Archive for the ‘Tuberose scents’ Category

Perfume Review: Amouage Honour Woman

Date released: 2011

Perfumer: Alexandra Carlin and Violaine Collas

Sample provenance: sample purchased from Aedes.com, 2012

Sub-category: Summer-weight white floral with tuberose

The following never happened. But it could have…

Mals was having an amazing day. She was walking down a city street, the heels of her new brown leather boots tapping on the sidewalk, shopping bags swinging by her side. She was musing to herself that the cashmere sweater she’d found on sale was just perfect – simple, classic, a lovely soft shade of gray-blue. And the boots! Will wonders never cease? The boots were perfect, too. Butter-soft, the right heel, they fit her ankles, and they didn’t make her feet ache. She’d worn them out of the store. And that tablecloth, that was a wonderful find for $10… White linen with drawn-thread work, just the size for her harvest maple table, guaranteed resistant to the tiniest food stain, machine washable. Perfect.

A storefront caught her eye: The Dream Perfumery, lettered in a clean but flowing script above the door. Her eyebrows went up, and she dodged across the lanes of oncoming walkers to have a closer look. The building itself seemed to be made of marble, and the interior was softly lit. The heavy glass door swung open when she put her hand up to it, and then she realized that someone inside had opened it for her.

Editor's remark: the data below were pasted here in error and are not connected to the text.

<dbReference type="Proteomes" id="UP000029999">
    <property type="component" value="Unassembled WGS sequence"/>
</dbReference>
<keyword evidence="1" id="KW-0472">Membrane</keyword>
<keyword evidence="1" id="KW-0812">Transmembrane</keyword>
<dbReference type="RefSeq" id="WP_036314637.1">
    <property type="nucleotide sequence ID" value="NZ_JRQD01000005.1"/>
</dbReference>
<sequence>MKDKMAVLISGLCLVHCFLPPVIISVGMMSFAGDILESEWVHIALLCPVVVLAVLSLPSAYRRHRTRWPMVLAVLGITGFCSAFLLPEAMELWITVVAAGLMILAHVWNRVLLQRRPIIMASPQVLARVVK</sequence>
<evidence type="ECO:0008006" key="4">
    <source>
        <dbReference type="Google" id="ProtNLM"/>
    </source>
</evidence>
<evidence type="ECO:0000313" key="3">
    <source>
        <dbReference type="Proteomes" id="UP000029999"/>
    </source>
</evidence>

Thank you,” she said in faint surprise to the young woman holding the door.

Oh, do come in,” the young woman said. “Lovely day, isn’t it? I’m Graciela, and we’re so pleased you stopped by.”

Mals blinked. This was not what the kind of treatment to which she was accustomed. And the inside of the shop was absolutely luxe, with a whisper-soft carpet and walls hung with fabric in rich colors. It smelled of many mingled scents, as a perfume shop should.


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Stephanie bottle, from Michael Storer website

I think I first saw a mention of Stephanie from Abigail at I Smell Therefore I Am, shortly after I first saw her mention Michael Storer in a review of Monk. Monk still doesn’t sound like my kind of thing, but Stephanie sounded right up my alley.

Perfume Review: Michael Storer Stephanie